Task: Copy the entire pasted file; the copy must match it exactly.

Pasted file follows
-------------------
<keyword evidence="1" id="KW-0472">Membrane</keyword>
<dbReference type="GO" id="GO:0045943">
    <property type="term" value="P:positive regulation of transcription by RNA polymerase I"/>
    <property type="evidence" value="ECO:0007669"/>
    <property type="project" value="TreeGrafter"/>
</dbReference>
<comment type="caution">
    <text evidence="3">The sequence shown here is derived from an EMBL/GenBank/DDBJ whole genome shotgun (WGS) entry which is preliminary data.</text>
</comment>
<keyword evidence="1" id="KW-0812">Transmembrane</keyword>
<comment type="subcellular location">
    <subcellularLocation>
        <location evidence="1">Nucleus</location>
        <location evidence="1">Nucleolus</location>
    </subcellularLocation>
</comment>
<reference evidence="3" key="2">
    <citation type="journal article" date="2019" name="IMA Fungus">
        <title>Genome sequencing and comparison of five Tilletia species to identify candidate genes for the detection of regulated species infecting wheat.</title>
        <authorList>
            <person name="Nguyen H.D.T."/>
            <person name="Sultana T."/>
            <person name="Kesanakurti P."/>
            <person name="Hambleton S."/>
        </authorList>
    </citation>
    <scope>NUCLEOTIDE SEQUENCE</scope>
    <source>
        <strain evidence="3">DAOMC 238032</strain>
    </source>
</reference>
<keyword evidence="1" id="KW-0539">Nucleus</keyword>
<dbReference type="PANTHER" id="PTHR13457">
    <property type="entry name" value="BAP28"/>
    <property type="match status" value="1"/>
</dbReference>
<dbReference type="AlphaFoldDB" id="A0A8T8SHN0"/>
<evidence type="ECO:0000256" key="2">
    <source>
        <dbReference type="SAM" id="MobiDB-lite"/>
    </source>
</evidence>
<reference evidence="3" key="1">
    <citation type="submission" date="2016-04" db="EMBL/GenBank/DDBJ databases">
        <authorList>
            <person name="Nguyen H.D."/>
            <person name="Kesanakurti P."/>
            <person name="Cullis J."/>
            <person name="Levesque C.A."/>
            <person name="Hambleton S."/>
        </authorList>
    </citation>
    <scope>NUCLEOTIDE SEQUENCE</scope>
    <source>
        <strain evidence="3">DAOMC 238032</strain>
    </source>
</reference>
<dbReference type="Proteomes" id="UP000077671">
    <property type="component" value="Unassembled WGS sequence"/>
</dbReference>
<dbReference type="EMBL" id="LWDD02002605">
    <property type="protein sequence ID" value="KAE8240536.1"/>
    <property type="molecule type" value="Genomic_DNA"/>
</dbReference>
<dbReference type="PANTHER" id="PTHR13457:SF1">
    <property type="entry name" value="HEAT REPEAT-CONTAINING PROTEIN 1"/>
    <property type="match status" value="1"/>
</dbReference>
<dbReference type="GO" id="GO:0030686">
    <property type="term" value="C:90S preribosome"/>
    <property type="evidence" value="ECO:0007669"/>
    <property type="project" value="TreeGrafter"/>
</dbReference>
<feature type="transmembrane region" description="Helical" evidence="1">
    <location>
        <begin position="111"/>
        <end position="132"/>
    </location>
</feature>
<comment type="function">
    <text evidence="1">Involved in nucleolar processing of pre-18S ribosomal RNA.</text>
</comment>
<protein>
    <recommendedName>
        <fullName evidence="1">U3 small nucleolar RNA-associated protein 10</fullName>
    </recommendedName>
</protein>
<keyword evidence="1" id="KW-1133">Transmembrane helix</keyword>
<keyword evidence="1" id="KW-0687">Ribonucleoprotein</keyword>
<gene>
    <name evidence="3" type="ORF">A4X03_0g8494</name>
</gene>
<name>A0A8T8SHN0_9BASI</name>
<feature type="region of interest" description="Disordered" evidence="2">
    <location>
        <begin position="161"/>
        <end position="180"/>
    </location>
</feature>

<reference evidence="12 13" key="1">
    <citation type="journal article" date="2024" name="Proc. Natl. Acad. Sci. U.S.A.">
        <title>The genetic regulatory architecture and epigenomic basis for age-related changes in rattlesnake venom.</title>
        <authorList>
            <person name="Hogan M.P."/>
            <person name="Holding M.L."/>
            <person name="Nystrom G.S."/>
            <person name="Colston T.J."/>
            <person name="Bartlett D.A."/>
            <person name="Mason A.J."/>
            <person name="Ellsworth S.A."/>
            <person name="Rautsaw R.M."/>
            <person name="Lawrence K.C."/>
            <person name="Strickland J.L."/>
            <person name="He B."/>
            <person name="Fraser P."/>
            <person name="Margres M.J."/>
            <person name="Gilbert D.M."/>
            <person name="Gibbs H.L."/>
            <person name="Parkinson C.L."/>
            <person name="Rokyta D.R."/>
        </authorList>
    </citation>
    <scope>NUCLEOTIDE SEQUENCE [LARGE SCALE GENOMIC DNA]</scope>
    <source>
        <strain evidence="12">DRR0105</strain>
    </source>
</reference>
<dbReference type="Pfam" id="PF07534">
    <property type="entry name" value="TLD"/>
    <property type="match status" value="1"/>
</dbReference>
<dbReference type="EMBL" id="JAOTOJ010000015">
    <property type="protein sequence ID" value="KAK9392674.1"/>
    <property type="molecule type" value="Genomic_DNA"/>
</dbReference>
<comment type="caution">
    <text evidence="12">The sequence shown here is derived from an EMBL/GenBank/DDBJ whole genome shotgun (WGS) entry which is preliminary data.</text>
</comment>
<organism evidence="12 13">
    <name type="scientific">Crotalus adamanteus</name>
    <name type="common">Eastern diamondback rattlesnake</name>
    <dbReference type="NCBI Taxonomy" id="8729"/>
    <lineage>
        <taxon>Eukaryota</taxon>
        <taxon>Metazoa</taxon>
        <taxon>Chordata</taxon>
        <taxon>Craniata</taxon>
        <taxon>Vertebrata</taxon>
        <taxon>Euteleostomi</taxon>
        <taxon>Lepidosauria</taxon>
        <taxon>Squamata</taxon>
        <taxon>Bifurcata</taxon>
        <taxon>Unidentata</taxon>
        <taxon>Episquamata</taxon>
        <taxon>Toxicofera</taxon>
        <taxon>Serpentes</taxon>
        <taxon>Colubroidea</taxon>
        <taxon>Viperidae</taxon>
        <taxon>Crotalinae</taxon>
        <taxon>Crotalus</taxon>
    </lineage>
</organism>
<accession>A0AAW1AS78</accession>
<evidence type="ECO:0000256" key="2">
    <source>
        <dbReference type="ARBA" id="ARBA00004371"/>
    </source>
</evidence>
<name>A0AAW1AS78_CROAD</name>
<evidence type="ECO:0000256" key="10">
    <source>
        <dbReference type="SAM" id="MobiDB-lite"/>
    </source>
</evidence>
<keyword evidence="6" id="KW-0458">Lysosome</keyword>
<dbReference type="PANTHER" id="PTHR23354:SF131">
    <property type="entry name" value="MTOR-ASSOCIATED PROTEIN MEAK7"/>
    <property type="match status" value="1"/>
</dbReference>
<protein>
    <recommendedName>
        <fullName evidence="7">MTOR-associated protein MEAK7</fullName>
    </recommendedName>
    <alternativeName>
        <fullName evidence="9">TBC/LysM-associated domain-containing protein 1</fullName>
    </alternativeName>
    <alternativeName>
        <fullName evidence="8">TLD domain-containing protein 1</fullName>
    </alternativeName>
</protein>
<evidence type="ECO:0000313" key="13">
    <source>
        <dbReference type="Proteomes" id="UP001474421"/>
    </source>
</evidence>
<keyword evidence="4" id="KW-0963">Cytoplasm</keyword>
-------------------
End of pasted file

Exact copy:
<keyword evidence="1" id="KW-0472">Membrane</keyword>
<dbReference type="GO" id="GO:0045943">
    <property type="term" value="P:positive regulation of transcription by RNA polymerase I"/>
    <property type="evidence" value="ECO:0007669"/>
    <property type="project" value="TreeGrafter"/>
</dbReference>
<comment type="caution">
    <text evidence="3">The sequence shown here is derived from an EMBL/GenBank/DDBJ whole genome shotgun (WGS) entry which is preliminary data.</text>
</comment>
<keyword evidence="1" id="KW-0812">Transmembrane</keyword>
<comment type="subcellular location">
    <subcellularLocation>
        <location evidence="1">Nucleus</location>
        <location evidence="1">Nucleolus</location>
    </subcellularLocation>
</comment>
<reference evidence="3" key="2">
    <citation type="journal article" date="2019" name="IMA Fungus">
        <title>Genome sequencing and comparison of five Tilletia species to identify candidate genes for the detection of regulated species infecting wheat.</title>
        <authorList>
            <person name="Nguyen H.D.T."/>
            <person name="Sultana T."/>
            <person name="Kesanakurti P."/>
            <person name="Hambleton S."/>
        </authorList>
    </citation>
    <scope>NUCLEOTIDE SEQUENCE</scope>
    <source>
        <strain evidence="3">DAOMC 238032</strain>
    </source>
</reference>
<keyword evidence="1" id="KW-0539">Nucleus</keyword>
<dbReference type="PANTHER" id="PTHR13457">
    <property type="entry name" value="BAP28"/>
    <property type="match status" value="1"/>
</dbReference>
<dbReference type="AlphaFoldDB" id="A0A8T8SHN0"/>
<evidence type="ECO:0000256" key="2">
    <source>
        <dbReference type="SAM" id="MobiDB-lite"/>
    </source>
</evidence>
<reference evidence="3" key="1">
    <citation type="submission" date="2016-04" db="EMBL/GenBank/DDBJ databases">
        <authorList>
            <person name="Nguyen H.D."/>
            <person name="Kesanakurti P."/>
            <person name="Cullis J."/>
            <person name="Levesque C.A."/>
            <person name="Hambleton S."/>
        </authorList>
    </citation>
    <scope>NUCLEOTIDE SEQUENCE</scope>
    <source>
        <strain evidence="3">DAOMC 238032</strain>
    </source>
</reference>
<dbReference type="Proteomes" id="UP000077671">
    <property type="component" value="Unassembled WGS sequence"/>
</dbReference>
<dbReference type="EMBL" id="LWDD02002605">
    <property type="protein sequence ID" value="KAE8240536.1"/>
    <property type="molecule type" value="Genomic_DNA"/>
</dbReference>
<dbReference type="PANTHER" id="PTHR13457:SF1">
    <property type="entry name" value="HEAT REPEAT-CONTAINING PROTEIN 1"/>
    <property type="match status" value="1"/>
</dbReference>
<dbReference type="GO" id="GO:0030686">
    <property type="term" value="C:90S preribosome"/>
    <property type="evidence" value="ECO:0007669"/>
    <property type="project" value="TreeGrafter"/>
</dbReference>
<feature type="transmembrane region" description="Helical" evidence="1">
    <location>
        <begin position="111"/>
        <end position="132"/>
    </location>
</feature>
<comment type="function">
    <text evidence="1">Involved in nucleolar processing of pre-18S ribosomal RNA.</text>
</comment>
<protein>
    <recommendedName>
        <fullName evidence="1">U3 small nucleolar RNA-associated protein 10</fullName>
    </recommendedName>
</protein>
<keyword evidence="1" id="KW-1133">Transmembrane helix</keyword>
<keyword evidence="1" id="KW-0687">Ribonucleoprotein</keyword>
<gene>
    <name evidence="3" type="ORF">A4X03_0g8494</name>
</gene>
<name>A0A8T8SHN0_9BASI</name>
<feature type="region of interest" description="Disordered" evidence="2">
    <location>
        <begin position="161"/>
        <end position="180"/>
    </location>
</feature>

<reference evidence="12 13" key="1">
    <citation type="journal article" date="2024" name="Proc. Natl. Acad. Sci. U.S.A.">
        <title>The genetic regulatory architecture and epigenomic basis for age-related changes in rattlesnake venom.</title>
        <authorList>
            <person name="Hogan M.P."/>
            <person name="Holding M.L."/>
            <person name="Nystrom G.S."/>
            <person name="Colston T.J."/>
            <person name="Bartlett D.A."/>
            <person name="Mason A.J."/>
            <person name="Ellsworth S.A."/>
            <person name="Rautsaw R.M."/>
            <person name="Lawrence K.C."/>
            <person name="Strickland J.L."/>
            <person name="He B."/>
            <person name="Fraser P."/>
            <person name="Margres M.J."/>
            <person name="Gilbert D.M."/>
            <person name="Gibbs H.L."/>
            <person name="Parkinson C.L."/>
            <person name="Rokyta D.R."/>
        </authorList>
    </citation>
    <scope>NUCLEOTIDE SEQUENCE [LARGE SCALE GENOMIC DNA]</scope>
    <source>
        <strain evidence="12">DRR0105</strain>
    </source>
</reference>
<dbReference type="Pfam" id="PF07534">
    <property type="entry name" value="TLD"/>
    <property type="match status" value="1"/>
</dbReference>
<dbReference type="EMBL" id="JAOTOJ010000015">
    <property type="protein sequence ID" value="KAK9392674.1"/>
    <property type="molecule type" value="Genomic_DNA"/>
</dbReference>
<comment type="caution">
    <text evidence="12">The sequence shown here is derived from an EMBL/GenBank/DDBJ whole genome shotgun (WGS) entry which is preliminary data.</text>
</comment>
<organism evidence="12 13">
    <name type="scientific">Crotalus adamanteus</name>
    <name type="common">Eastern diamondback rattlesnake</name>
    <dbReference type="NCBI Taxonomy" id="8729"/>
    <lineage>
        <taxon>Eukaryota</taxon>
        <taxon>Metazoa</taxon>
        <taxon>Chordata</taxon>
        <taxon>Craniata</taxon>
        <taxon>Vertebrata</taxon>
        <taxon>Euteleostomi</taxon>
        <taxon>Lepidosauria</taxon>
        <taxon>Squamata</taxon>
        <taxon>Bifurcata</taxon>
        <taxon>Unidentata</taxon>
        <taxon>Episquamata</taxon>
        <taxon>Toxicofera</taxon>
        <taxon>Serpentes</taxon>
        <taxon>Colubroidea</taxon>
        <taxon>Viperidae</taxon>
        <taxon>Crotalinae</taxon>
        <taxon>Crotalus</taxon>
    </lineage>
</organism>
<accession>A0AAW1AS78</accession>
<evidence type="ECO:0000256" key="2">
    <source>
        <dbReference type="ARBA" id="ARBA00004371"/>
    </source>
</evidence>
<name>A0AAW1AS78_CROAD</name>
<evidence type="ECO:0000256" key="10">
    <source>
        <dbReference type="SAM" id="MobiDB-lite"/>
    </source>
</evidence>
<keyword evidence="6" id="KW-0458">Lysosome</keyword>
<dbReference type="PANTHER" id="PTHR23354:SF131">
    <property type="entry name" value="MTOR-ASSOCIATED PROTEIN MEAK7"/>
    <property type="match status" value="1"/>
</dbReference>
<protein>
    <recommendedName>
        <fullName evidence="7">MTOR-associated protein MEAK7</fullName>
    </recommendedName>
    <alternativeName>
        <fullName evidence="9">TBC/LysM-associated domain-containing protein 1</fullName>
    </alternativeName>
    <alternativeName>
        <fullName evidence="8">TLD domain-containing protein 1</fullName>
    </alternativeName>
</protein>
<evidence type="ECO:0000313" key="13">
    <source>
        <dbReference type="Proteomes" id="UP001474421"/>
    </source>
</evidence>
<keyword evidence="4" id="KW-0963">Cytoplasm</keyword>